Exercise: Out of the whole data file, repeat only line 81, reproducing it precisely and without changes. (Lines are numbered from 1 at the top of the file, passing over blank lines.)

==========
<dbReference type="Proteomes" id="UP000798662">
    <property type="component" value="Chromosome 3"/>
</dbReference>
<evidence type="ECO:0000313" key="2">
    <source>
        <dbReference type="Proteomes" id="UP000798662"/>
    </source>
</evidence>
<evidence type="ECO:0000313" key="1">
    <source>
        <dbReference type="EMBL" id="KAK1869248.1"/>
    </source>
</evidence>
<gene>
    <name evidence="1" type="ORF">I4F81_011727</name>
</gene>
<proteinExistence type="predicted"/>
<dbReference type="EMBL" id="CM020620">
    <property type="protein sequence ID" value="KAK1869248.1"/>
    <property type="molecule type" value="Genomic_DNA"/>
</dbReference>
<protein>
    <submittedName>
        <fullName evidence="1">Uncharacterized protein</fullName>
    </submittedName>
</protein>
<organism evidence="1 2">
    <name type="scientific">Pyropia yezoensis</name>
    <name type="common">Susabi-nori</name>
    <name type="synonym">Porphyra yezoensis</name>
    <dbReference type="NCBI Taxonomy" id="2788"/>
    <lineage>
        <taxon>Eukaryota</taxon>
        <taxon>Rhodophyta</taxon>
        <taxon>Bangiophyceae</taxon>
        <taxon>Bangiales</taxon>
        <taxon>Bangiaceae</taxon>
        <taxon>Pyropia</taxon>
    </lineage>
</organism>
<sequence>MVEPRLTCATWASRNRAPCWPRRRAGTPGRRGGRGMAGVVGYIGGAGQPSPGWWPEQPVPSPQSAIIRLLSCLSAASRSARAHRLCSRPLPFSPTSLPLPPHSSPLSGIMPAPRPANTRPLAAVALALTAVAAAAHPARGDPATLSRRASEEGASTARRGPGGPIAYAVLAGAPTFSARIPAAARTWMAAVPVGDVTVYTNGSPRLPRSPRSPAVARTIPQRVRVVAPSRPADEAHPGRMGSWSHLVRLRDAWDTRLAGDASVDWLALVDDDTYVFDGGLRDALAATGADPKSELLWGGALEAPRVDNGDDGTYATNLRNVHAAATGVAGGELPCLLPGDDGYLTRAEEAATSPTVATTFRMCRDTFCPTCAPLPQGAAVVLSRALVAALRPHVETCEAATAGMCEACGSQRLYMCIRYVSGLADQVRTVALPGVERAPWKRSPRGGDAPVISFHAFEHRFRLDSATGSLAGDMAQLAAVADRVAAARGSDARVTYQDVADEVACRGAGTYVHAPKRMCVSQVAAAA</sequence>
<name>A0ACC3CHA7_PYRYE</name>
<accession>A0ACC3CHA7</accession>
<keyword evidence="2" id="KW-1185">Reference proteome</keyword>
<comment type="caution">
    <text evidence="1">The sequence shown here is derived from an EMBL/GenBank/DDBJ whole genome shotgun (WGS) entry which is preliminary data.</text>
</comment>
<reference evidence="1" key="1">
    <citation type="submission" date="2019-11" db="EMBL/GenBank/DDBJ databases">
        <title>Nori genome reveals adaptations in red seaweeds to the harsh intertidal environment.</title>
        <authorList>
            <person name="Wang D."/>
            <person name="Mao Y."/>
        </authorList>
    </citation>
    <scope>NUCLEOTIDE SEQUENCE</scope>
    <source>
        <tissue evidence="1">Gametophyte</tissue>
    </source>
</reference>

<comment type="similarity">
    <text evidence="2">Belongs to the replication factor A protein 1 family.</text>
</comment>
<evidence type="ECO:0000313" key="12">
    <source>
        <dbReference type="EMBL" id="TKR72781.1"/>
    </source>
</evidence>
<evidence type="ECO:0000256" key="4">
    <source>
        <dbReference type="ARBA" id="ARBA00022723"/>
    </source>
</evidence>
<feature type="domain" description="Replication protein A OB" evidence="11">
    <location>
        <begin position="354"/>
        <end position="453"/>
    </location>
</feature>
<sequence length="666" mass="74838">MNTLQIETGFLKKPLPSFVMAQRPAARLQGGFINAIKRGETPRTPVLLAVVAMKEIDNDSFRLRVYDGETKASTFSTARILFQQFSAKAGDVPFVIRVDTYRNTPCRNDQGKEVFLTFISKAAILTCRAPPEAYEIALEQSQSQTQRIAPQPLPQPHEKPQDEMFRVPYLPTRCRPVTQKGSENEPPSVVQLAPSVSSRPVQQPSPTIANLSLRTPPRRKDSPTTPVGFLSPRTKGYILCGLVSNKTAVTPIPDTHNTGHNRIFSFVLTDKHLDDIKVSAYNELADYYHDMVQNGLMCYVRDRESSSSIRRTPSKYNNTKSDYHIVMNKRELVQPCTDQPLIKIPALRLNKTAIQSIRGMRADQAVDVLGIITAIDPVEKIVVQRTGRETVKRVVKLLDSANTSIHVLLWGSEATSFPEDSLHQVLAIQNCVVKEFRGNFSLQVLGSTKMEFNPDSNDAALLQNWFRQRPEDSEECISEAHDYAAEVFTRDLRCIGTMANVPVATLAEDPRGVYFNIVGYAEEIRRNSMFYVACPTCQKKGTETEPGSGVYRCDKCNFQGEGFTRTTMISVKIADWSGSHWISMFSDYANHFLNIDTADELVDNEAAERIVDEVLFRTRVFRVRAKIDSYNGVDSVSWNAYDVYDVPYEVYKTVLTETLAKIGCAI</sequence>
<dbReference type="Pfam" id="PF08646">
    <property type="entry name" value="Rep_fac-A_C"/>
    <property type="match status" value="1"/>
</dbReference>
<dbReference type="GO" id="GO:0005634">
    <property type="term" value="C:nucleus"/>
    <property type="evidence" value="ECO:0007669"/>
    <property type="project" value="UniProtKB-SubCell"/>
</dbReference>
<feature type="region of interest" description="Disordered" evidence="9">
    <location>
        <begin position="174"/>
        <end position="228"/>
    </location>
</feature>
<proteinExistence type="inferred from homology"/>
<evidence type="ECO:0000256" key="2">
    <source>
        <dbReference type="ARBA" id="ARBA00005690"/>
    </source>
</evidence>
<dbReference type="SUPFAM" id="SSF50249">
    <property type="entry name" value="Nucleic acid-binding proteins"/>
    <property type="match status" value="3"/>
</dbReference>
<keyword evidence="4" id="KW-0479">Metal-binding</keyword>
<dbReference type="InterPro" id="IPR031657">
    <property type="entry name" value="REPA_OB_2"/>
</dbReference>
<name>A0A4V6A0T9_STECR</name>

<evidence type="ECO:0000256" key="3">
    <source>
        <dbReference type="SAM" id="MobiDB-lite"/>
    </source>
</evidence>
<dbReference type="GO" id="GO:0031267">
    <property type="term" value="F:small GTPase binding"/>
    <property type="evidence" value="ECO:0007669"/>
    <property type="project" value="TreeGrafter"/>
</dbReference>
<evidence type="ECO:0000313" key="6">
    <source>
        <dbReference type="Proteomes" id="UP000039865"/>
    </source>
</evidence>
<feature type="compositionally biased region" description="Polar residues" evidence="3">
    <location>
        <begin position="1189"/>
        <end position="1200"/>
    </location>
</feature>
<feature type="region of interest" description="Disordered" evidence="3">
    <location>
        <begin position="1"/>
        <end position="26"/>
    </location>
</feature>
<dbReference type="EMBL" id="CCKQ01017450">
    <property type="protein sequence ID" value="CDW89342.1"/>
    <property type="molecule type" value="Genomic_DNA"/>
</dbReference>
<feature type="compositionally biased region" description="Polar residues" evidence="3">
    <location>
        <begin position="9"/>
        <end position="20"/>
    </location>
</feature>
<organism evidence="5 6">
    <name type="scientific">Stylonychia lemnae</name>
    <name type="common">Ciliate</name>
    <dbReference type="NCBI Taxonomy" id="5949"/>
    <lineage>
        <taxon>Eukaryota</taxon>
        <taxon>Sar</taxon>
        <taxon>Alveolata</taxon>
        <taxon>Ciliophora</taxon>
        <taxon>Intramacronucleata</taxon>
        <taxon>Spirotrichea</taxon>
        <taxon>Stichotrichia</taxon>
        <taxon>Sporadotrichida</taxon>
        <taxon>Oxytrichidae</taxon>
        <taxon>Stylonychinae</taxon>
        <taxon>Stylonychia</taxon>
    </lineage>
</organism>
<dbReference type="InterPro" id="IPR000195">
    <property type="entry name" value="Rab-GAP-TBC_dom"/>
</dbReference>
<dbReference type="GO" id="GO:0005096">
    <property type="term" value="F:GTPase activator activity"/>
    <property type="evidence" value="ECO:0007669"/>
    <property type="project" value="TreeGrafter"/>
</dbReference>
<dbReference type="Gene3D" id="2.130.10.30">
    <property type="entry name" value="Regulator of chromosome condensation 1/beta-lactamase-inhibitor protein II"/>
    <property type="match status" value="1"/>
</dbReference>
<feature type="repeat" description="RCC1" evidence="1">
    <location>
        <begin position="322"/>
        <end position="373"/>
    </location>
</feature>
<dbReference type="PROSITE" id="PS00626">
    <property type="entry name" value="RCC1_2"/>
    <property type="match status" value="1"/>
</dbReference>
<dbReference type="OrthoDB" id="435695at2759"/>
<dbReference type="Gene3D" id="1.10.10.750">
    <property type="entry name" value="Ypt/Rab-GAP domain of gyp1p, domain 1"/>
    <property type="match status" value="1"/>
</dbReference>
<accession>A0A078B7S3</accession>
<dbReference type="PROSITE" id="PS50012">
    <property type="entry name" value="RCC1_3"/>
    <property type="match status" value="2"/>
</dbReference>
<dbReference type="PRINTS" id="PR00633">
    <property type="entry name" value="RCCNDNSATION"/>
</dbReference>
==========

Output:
<dbReference type="Pfam" id="PF08646">